When I walk through the office in our house my eyes fall on the taco sauce bottle-turned-vase that holds a red carnation. It’s been in the same spot on the desk beside the laptop for nearly two weeks, and the flower shows no sign of dying. I lift it to dust, remembering the afternoon my son brought it home.
It was Thursday afternoon. I pulled into the high school parking lot beside the band room, timing it just right so that the teen drivers had already left campus. I texted Michael, “I’m here.” A quick scroll through the messages on my phone would reveal that is usually the only text I send my son, either that or “Where are you?” When he walked to our Honda Odyssey that day, he had his overstuffed green backpack on his back, his trombone in one hand, and the green-stemmed red carnation in the other. It was four days before Valentine’s Day and the Parent-Teacher Association was selling them. It was the kind of fundraiser that made a bigger impact on people who didn’t receive a carnation than those who did. I wondered who gave it to him. I knew who gave it to him. He tossed his backpack and trombone in the back, and he carried the flower along to the front seat.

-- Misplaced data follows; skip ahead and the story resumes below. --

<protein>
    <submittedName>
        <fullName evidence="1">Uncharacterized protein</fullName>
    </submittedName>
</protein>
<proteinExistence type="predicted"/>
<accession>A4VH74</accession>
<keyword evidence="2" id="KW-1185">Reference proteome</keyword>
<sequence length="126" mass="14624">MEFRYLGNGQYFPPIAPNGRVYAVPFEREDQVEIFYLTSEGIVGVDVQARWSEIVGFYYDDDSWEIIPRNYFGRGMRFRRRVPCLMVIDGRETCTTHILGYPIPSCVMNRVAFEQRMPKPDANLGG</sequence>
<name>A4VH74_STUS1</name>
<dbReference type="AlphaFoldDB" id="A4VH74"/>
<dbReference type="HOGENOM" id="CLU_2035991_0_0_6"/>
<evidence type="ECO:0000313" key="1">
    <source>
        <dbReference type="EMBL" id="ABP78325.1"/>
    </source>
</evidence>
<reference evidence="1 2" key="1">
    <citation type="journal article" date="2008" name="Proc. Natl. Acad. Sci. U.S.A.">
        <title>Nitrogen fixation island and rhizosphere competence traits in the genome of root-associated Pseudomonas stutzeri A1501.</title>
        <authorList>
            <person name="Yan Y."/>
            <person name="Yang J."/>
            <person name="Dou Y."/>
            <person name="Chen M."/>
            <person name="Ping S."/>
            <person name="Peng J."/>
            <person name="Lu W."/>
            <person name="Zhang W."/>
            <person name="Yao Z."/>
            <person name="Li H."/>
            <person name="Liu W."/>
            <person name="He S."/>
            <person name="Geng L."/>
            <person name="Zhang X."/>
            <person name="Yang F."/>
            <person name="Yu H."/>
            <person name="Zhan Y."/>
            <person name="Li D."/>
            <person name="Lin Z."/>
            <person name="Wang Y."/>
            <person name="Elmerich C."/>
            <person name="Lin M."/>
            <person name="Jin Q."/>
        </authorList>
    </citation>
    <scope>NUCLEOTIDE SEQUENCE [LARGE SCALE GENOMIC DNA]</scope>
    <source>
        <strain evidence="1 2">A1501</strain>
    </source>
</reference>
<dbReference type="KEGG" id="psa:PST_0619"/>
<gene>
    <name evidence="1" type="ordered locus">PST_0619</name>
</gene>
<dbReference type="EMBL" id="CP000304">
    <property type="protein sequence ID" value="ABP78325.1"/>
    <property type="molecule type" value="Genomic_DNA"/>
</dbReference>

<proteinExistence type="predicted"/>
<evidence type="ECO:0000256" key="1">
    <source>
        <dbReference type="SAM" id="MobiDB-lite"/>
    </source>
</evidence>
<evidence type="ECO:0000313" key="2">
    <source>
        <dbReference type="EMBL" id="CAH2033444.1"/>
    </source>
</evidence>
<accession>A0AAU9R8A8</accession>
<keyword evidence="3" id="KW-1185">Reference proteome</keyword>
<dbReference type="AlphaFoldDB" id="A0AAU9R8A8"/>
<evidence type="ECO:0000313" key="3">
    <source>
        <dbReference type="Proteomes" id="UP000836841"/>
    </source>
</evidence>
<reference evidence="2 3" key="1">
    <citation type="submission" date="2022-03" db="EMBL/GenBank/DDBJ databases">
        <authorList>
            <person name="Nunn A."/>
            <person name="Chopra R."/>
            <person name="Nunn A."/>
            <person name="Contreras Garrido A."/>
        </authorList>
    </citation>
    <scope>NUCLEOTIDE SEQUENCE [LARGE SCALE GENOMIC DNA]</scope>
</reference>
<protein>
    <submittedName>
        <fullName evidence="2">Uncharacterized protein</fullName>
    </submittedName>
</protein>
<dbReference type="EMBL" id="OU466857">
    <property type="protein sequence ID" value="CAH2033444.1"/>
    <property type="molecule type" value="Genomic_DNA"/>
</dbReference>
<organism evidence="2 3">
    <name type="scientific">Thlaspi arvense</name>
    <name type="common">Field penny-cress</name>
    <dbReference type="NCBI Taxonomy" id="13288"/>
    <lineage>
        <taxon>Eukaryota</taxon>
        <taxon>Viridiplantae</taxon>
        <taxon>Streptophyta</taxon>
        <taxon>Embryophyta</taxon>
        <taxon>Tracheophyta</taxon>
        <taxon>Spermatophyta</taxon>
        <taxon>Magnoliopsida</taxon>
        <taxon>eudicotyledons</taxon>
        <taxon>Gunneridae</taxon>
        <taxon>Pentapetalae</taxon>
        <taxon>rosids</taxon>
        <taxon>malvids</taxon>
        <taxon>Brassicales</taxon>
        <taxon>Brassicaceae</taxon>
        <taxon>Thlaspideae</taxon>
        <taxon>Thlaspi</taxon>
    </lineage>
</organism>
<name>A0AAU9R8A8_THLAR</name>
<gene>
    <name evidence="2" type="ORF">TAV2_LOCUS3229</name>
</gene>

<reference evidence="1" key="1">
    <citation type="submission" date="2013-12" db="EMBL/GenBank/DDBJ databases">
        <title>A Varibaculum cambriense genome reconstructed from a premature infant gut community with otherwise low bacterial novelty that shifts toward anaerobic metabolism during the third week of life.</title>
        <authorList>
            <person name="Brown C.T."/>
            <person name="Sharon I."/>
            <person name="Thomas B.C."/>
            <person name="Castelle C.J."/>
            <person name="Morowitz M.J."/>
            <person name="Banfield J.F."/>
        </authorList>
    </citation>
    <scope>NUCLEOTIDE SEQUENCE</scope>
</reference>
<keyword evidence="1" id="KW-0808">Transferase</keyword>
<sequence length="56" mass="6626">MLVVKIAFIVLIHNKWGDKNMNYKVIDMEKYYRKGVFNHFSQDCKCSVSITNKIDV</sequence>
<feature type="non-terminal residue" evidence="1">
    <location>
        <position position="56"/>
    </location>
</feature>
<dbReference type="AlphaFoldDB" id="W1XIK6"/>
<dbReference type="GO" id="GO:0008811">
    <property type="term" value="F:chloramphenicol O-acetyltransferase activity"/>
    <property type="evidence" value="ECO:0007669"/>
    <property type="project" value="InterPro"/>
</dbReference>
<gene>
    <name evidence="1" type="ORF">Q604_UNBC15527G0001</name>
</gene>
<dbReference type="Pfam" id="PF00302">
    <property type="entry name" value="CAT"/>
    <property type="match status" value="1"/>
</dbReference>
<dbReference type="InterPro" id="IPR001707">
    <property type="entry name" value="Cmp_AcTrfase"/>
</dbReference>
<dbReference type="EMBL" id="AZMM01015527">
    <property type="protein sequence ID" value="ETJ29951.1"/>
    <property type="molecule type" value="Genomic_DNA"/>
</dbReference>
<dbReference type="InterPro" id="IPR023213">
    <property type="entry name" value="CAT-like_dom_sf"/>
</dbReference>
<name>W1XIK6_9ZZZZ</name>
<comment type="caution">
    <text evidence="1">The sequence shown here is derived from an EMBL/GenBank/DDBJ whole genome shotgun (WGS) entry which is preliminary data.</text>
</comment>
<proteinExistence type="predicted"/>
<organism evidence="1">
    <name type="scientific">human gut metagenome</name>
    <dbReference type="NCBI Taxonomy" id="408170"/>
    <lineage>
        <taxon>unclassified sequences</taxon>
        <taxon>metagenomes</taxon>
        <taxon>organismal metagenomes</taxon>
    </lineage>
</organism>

“How sweet! Did you get your mom a flower for Valentine’s Day?” I asked.
“No—it’s for me—from Robert.”
I looked at him and knew he was pleased to have it, feeling proud and shy at the same time, holding back a smile and not looking me in the eye. He sat beside me, appearing so different than he did the year before. His blond hair that used to be tousled on his head, halfheartedly combed, was now cut short on the sides, longer on top, parted and swept to the side, styling gel holding it in place. The large sweatshirts he wore to make his small frame look larger in middle school have been replaced with neatly fitting crew neck sweaters over collared button-down shirts with dark denim skinny jeans. He wore black Converse hi-tops instead of running shoes. His squad of friends expanded and contracted with each new season. On the first day of Freshman Honors English, when picking out a coming of age novel, he went straight to the box labeled by the teacher “These might get you in trouble—ask your parents first,” and picked a book about a transgender teenager. For his Shakespeare project he decided to rewrite a scene, calling it Romeo and Julian.